What is the cost-sharing mechanism and why is it important?

Last updated: 12 Mar 2020

A key part of the agreement to reform public sector pensions for both Government and Unions was the introduction of a cost sharing mechanism. The purpose of the mechanism was to keep the schemes sustainable by limiting the cost to the taxpayer. A valuation of the public sector schemes takes place every four years and if the cost is outside of the pre-agreed cost envelope, then changes would need to be made to the scheme to bring it back to an acceptable level. The Government wanted a ceiling on the relative cost of public sector pensions, which unions agreed to as long as it was introduced with a cost floor – this led to the cost envelope. The legislation outlines an agreed process that begins if the costs of a public sector pension scheme change by more or less than 2% from the agreed benchmark in a valuation.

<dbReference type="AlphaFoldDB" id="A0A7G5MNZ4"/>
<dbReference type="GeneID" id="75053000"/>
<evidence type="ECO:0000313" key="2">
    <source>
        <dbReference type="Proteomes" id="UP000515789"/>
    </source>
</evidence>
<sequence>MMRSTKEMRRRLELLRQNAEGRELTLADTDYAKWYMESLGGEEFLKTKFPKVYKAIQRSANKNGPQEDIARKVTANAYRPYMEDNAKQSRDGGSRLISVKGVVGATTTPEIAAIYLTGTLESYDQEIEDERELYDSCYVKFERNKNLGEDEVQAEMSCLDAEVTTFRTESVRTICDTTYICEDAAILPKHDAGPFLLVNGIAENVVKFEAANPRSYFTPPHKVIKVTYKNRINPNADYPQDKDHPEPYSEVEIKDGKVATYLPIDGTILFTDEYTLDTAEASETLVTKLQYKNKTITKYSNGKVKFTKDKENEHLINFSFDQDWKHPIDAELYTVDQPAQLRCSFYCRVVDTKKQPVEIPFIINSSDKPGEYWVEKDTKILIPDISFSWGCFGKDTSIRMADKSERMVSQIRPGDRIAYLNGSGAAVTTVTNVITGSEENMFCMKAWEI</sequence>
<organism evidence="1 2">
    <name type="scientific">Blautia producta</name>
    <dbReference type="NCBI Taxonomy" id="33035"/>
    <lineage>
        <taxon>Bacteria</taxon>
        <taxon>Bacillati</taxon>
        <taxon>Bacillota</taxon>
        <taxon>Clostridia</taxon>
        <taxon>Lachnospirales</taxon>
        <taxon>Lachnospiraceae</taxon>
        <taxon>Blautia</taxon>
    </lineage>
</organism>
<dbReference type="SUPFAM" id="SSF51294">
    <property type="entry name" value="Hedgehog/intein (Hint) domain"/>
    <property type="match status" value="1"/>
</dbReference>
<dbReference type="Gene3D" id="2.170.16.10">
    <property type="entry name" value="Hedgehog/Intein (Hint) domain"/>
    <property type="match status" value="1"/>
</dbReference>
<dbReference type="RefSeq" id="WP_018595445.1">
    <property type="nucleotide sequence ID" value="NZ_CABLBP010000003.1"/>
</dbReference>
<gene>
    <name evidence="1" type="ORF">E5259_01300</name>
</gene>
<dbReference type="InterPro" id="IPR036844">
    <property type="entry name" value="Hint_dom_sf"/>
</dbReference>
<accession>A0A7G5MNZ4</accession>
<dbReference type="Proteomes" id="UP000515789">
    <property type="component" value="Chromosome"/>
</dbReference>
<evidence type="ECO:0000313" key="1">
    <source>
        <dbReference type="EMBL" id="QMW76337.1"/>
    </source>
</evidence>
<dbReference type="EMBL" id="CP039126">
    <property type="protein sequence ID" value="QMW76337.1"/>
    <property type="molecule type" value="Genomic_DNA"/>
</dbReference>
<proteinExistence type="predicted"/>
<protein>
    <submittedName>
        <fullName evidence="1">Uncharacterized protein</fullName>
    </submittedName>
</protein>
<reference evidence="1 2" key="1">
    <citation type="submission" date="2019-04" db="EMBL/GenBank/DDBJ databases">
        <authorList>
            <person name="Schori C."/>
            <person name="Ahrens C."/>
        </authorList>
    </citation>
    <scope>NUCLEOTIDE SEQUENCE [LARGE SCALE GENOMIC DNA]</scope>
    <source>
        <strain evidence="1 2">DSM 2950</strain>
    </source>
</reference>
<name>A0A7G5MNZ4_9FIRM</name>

The initial results of the 2016 valuations were that the costs of the schemes breached the cost cap mechanism floor due to lower than expected increases in salaries and life expectancy.  This triggered a process in the Scheme Advisory Boards (SABs) to reach agreement on changes to the schemes that bring them back into line with the benchmark.